So what do you get if you take a cup of Sexy Beast, a teaspoon of Blow, a shake of Godfellas, and a pinch of The Apprentice, layer with a 1980s soundtrack, bake in a medium to hot oven? After twenty minutes The Business is produced. Review over. No? Oh well suppose I had better continue.
It's the mid Eighties, Frankie (Danny Dyer) has fled England, running some not so hard earned cash to ex SW3 gangsters who own and run Charlie's Bar on the Costa Del Sol. Said gangsters are Charlie (Tamer Hassen), Sammy (Geoff Bell) plus assorted others from one walk of the gangster underworld or other. Sammy's squeeze, Carly (Georgina Chapman) is not the only thing which Frankie needs to look out for.
The trio learn that there's masses amounts of cash to be earned by smuggling hashish over the Gibraltar Straights re-packing, then shipping them overland back to good Ol' Blightly. All is going well, they even have the 'backing' of the local mayor; that is until they decide to step up the drug dealing ladder; moving from marijuana to cocaine.
We've seen and heard it all before, smallish dealers not only moving from the traditionally accepted hashish but then getting out of their depth when the white powder comes along. Similarly we've seen ex pats on these sun baked shores before, not only that, but a young man being blooded in the world of organised crime is something that has graced our screens before. In all instances all have been better executed than what Nick Love, The Football Factory, has offered to us on this occasion. The writing is rather bland, presented as a looking back voice over on the preceding months and years of Frankie's roller-coaster lifestyle, with most of the expanding storylines telegraphed very early on and long before their execution comes to pass on the big screen. The characters are out of the gangster filing cabinet with all of the usual ones in there to be found, the man learning the trade, the calmed reasoned one, the brutal psychopath.
The film propels itself along at a good rate of knots though never really becoming truly yawn material, always making sure the viewer wants to get to the end scene, wants to progress onto the next. Why though I don't really know because you don't identify with any of the characters, you really don't have any empathy for them (bar perhaps Frankie), and you're not really that interested in the one dimensional seen it all before storyline. Perhaps it was that thunderous Eighties soundtrack which got the blood pumping a little. The acting is good enough for what's there with all three main leads playing their parts pretty well for the one dimensional characters they had to initially work with and that really rests at the door of Nick Love's writing from the outset. In all fairness to the actors, they certainly enjoyed their time in Spain and the scenes they were required to shoot. At times it looks as though a bunch of guys have gone off on a Club 18 - 50 holiday, had a jolly, took a video camera and come back with something they pieced together whilst drinking and clubbing. Let's face it who wouldn't enjoy that sort of work for a living?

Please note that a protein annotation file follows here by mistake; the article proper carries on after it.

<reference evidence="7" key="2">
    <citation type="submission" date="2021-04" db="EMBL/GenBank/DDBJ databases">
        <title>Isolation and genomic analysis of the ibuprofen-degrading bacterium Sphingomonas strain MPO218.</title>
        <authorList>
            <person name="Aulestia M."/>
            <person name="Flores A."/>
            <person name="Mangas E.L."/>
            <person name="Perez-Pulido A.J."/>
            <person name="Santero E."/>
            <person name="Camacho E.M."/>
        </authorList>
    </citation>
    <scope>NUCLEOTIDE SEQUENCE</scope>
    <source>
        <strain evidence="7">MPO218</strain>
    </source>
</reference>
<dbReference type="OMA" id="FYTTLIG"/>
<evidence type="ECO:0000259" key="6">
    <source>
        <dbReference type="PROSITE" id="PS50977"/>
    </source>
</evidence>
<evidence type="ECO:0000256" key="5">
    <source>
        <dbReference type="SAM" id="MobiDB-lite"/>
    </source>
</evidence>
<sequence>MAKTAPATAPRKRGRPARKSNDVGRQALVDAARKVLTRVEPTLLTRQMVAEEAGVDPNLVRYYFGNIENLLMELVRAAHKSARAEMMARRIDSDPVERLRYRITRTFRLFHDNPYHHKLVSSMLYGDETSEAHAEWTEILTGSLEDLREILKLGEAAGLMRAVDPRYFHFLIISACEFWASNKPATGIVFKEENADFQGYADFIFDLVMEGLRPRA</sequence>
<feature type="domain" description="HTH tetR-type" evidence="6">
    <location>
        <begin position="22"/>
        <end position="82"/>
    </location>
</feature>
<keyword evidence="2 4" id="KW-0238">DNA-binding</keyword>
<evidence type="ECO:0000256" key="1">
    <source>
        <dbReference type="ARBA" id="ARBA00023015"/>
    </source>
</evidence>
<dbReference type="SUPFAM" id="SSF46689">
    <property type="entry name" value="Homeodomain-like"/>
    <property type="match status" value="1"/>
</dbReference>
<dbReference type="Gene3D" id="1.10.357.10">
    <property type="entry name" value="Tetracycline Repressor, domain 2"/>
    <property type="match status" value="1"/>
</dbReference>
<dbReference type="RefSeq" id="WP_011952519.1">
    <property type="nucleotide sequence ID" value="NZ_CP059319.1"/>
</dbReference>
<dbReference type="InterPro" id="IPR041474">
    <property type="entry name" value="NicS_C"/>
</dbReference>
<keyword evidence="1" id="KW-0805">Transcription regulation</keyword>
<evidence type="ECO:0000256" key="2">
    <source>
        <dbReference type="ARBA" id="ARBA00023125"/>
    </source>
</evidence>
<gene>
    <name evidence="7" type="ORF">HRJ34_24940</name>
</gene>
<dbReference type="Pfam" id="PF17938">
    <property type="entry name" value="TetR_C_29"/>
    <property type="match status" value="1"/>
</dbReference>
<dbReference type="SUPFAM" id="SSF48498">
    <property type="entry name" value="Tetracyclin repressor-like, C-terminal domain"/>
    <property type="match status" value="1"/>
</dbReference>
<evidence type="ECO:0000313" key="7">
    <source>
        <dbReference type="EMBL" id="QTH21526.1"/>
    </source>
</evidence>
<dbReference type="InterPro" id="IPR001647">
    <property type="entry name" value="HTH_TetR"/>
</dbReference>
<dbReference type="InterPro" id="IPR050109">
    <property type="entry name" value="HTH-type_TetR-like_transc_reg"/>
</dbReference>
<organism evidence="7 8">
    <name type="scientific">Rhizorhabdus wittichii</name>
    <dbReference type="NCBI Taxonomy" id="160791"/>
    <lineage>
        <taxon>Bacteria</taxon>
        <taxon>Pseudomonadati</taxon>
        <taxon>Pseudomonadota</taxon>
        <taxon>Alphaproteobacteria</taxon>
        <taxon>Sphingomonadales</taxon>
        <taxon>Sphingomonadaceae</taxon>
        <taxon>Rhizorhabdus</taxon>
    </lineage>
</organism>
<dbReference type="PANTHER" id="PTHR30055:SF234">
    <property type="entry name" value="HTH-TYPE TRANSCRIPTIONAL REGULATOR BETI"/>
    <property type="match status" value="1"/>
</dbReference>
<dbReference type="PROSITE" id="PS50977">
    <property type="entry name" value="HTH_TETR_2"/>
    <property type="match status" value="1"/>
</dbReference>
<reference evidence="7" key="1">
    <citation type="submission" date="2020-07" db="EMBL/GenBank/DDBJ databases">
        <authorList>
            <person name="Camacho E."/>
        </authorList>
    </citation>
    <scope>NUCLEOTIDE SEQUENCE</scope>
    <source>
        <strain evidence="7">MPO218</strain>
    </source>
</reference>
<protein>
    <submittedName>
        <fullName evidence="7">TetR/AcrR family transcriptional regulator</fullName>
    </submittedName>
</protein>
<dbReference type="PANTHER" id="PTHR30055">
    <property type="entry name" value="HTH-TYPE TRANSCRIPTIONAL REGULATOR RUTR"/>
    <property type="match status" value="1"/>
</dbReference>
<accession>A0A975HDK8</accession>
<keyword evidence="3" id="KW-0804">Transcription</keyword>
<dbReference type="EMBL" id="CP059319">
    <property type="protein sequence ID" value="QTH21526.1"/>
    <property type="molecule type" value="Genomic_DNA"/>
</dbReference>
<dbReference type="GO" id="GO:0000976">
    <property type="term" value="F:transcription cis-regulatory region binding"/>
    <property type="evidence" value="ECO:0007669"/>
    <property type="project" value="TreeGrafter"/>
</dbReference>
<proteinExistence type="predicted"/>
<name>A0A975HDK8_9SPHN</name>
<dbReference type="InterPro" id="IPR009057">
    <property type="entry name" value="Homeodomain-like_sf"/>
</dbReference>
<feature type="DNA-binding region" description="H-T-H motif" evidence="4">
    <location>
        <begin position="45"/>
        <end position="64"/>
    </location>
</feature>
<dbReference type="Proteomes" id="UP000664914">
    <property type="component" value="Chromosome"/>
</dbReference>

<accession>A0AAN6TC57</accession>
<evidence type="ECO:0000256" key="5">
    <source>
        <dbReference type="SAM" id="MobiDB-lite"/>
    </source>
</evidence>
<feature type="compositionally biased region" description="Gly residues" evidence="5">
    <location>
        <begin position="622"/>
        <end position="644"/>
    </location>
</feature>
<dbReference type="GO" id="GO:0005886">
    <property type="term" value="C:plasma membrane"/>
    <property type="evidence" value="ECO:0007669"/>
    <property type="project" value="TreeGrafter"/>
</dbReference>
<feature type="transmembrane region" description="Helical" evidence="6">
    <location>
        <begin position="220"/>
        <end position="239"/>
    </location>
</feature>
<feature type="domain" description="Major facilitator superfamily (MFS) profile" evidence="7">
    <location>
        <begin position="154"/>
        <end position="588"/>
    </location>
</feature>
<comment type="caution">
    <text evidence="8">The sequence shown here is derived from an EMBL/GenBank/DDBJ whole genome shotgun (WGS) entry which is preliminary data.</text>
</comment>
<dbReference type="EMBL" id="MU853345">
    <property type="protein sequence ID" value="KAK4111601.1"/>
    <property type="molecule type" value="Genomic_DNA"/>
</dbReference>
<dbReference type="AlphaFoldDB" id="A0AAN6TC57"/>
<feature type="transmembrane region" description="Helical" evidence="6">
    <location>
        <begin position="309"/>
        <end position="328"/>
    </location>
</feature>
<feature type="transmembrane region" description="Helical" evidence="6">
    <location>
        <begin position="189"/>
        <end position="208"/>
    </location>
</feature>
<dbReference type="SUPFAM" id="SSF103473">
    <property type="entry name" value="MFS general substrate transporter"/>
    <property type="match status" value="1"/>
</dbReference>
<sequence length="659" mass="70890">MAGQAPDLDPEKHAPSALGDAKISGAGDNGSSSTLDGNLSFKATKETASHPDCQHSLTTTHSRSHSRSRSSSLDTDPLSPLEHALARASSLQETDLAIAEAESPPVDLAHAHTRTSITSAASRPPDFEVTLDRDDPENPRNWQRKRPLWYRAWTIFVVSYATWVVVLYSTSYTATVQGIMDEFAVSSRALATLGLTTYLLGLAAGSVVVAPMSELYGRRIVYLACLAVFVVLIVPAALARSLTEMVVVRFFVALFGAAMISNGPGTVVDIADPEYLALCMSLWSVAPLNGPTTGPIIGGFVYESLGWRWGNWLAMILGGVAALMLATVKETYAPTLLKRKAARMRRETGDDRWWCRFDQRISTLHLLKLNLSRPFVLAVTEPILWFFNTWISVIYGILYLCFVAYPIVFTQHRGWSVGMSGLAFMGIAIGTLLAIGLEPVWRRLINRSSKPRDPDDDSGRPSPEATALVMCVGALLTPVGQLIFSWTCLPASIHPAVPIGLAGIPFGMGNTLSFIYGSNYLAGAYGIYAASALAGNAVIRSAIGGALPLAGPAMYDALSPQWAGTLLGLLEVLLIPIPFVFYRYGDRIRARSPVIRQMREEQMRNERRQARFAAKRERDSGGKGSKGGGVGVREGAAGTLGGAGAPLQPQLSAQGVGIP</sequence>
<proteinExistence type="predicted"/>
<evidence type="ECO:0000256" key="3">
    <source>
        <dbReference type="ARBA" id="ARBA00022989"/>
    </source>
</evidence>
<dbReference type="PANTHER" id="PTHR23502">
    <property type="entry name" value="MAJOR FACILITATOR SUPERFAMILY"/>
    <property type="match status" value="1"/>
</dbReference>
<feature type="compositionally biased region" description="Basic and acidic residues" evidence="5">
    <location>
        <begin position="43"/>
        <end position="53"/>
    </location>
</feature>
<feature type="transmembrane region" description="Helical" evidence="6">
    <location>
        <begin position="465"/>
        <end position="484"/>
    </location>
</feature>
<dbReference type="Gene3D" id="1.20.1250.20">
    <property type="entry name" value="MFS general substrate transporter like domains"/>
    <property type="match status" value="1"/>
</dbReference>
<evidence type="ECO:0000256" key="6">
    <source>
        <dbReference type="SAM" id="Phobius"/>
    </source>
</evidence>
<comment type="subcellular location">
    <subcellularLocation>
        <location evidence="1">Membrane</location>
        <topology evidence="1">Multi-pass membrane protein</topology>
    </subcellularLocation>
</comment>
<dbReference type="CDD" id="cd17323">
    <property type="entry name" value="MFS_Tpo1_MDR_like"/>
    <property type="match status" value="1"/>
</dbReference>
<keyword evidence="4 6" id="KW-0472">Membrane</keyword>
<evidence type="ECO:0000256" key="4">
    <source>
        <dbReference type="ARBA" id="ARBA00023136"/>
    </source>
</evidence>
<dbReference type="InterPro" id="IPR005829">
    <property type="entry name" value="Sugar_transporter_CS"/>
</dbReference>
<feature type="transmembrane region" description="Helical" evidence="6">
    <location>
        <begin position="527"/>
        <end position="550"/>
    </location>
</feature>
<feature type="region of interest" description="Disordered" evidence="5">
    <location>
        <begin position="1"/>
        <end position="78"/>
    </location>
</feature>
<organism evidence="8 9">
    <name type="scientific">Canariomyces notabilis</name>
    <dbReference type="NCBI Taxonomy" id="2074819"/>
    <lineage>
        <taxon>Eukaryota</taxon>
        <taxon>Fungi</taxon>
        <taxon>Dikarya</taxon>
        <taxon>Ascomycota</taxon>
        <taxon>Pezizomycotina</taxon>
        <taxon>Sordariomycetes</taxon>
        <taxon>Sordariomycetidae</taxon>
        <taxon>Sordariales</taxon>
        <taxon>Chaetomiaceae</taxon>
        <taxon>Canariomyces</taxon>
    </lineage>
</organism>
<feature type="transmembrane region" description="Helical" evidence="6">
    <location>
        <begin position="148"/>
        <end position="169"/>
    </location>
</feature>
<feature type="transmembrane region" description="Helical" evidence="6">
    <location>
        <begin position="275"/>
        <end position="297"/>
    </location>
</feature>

But The Business is not made for me, both Nick Love and Danny Dyer basically admit to this from the start of the associated commentary. It's directed at the lad culture, those LOADED, FHM, NUTS readers who funnily enough seem to have given this film the all too easily published 'Fantastic' review that graces their back covers ever so often for films that really never warrant it. This fact I'm not too bothered with and in all honesty I actually enjoyed the ride which The Business gave me; it sort of hooked me in much the same way that their coke dealings hook them later in the film. Only enjoyable for me though because of the Eighties sounds and Eighties visuals that I remember all too fondly.
It's admittedly a low budget feature, that's something I never have any problems with; it's bright, brash and most certainly ballsy; a British version of the sort of 'leave your brain at home' visual nonsense akin to the vast majority of Hollywood releases over far too many years. In that regard perhaps it's good to cheer on our home grown talent (and I do believe that you should fly the flag whenever you can). But at times it's just not applicable to do so and unfortunately this is one of them. Given the opportunity I would always recommend better British gangster flicks Get Carter, The Long Good Friday and the all together excellent Sexy Beast before any of this bubble gum for the eye nonsense that took a couple of hours of my life away. If you're looking for such fair for a weekend's viewing I'd recommend any of these before you have to take The Business off the shelf. But then again, if you're a lover of Eastenders and want to know what happens to one of the nefarious characters once they take a hiatus in Spain, love incredibly crude dialogue with extensive use of the F and C word then perhaps The Business is for you. As for me, it's way down the list, there's much better examples out there for your hard earned cash. Give it a rental if the guys are coming over and make sure you have more then enough beers in the fridge to disengage your brain for a couple of hours.
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